One should not honour only one’s own religion and condemn the religions of others, but one should honour others’ religions for this or that reason. So doing, one helps one’s own religion to grow and renders service to the religions of others too. In acting otherwise one digs the grave of one’s own religion and also does harm to other religions. Whosoever honours his own religion and condemns other religions, does so indeed through devotion to his own religion, thinking “I will glorify my own religion.” But on the contrary, in so doing he injures his own religion more gravely. So concord is good: Let all listen, and be willing to listen to the doctrines professed by others.
— Emperor Asoka of India, 3rd century B.C., Rock Edict, XII.
What’s in a name? That which we call a rose,
By any other name would smell as sweet.
She lies hidden there beneath the surface,
where waiting in silence she gives no sign;
then all of a sudden, without warning,
she comes, and just as soon is gone again.
When the quiet mood of dawn has lifted
and only tattered scraps of mist remain,
she whispers softly of secret longings
too sacred for the light of the new day.
As the bustle and bursting energy
of conscious thought engulfs the waking world,
she lingers laughing in the soft shadows;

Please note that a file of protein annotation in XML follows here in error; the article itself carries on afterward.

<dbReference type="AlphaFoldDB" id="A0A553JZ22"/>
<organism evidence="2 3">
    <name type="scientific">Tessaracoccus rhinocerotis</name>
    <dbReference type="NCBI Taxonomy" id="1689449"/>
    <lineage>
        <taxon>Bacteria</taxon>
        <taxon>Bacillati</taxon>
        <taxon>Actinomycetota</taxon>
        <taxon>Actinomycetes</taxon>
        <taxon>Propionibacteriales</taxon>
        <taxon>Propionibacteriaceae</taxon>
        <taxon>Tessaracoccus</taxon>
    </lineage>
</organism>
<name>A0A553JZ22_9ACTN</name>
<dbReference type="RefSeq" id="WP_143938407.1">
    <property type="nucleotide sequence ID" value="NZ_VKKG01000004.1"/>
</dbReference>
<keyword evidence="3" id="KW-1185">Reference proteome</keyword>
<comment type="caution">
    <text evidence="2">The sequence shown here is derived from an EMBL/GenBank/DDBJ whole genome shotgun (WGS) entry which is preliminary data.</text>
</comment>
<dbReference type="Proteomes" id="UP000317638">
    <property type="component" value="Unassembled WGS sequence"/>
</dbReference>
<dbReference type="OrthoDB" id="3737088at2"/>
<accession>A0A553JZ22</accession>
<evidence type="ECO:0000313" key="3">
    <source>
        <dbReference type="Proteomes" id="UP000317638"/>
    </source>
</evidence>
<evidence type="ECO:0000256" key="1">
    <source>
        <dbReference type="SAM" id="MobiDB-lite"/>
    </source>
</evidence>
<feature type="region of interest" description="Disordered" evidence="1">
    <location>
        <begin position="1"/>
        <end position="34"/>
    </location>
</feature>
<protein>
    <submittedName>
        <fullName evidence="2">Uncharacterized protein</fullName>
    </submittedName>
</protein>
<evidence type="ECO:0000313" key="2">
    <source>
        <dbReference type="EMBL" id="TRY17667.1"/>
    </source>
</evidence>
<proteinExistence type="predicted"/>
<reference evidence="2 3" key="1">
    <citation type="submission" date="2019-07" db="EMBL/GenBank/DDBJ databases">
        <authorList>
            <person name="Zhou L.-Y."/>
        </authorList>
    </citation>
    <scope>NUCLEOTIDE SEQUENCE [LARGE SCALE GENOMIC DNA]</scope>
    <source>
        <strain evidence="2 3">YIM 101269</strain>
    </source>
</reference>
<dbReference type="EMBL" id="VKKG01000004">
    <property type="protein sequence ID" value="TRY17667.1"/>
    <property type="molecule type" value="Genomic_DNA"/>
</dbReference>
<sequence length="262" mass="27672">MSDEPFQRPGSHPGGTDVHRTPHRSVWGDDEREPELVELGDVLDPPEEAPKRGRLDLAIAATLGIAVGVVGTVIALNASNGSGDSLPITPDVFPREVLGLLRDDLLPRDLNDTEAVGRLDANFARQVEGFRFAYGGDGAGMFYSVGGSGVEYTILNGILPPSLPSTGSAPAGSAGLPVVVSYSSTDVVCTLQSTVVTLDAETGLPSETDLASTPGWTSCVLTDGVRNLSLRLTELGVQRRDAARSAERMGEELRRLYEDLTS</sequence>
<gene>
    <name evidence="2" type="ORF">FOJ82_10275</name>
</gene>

and watches as the frantic sparks collide.
She winks an eye in a lost, dreamless sleep
and stretches out in her langorous skin,
seeped into the pores of an gnarled old oak.
She seeks the core of all living matter.
While the senseless chaos of daylight sounds
its bright feverish song, through her ancient bones
she breathes out in her dark and dulcet tones
a current of energy that few can hear.
Until, as the last light that lingers fades,
she wakens and through the ink sky ascends;
Even then, though we glimpse her illusion,
she lies hidden there beneath the surface.
28 FEB 2002
OK, so I’ve got a great head voice (albeit reduced somewhat due to years of smoking), and have done first and second tenor singing, but my natural home range is straight on baritone. When placing natural baritones in history, there are only a few memorable choices (but, my are they memorable). Based on this information, it leads me to believe that where your voice falls when compared to the cultural milieu of popular Music during your formative years decidely puts you into a certain mindset. I, for example, could never really relate to Led Zeppelin, but naturally fell to Deep Purple (ah, to be able to scream as I used to …). Likewise, so much of the seventies and eighties rock was dominated by narrow-throated, whiney, high-pitched singing. So who were/are the great baritones (at least in rock/pop):
Doug Ingle (from Iron Butterfly)
Paul McCartney (sometimes, although he uses/used a lot of head voice)
B. B. King
Is it any wonder I turned out the way I did?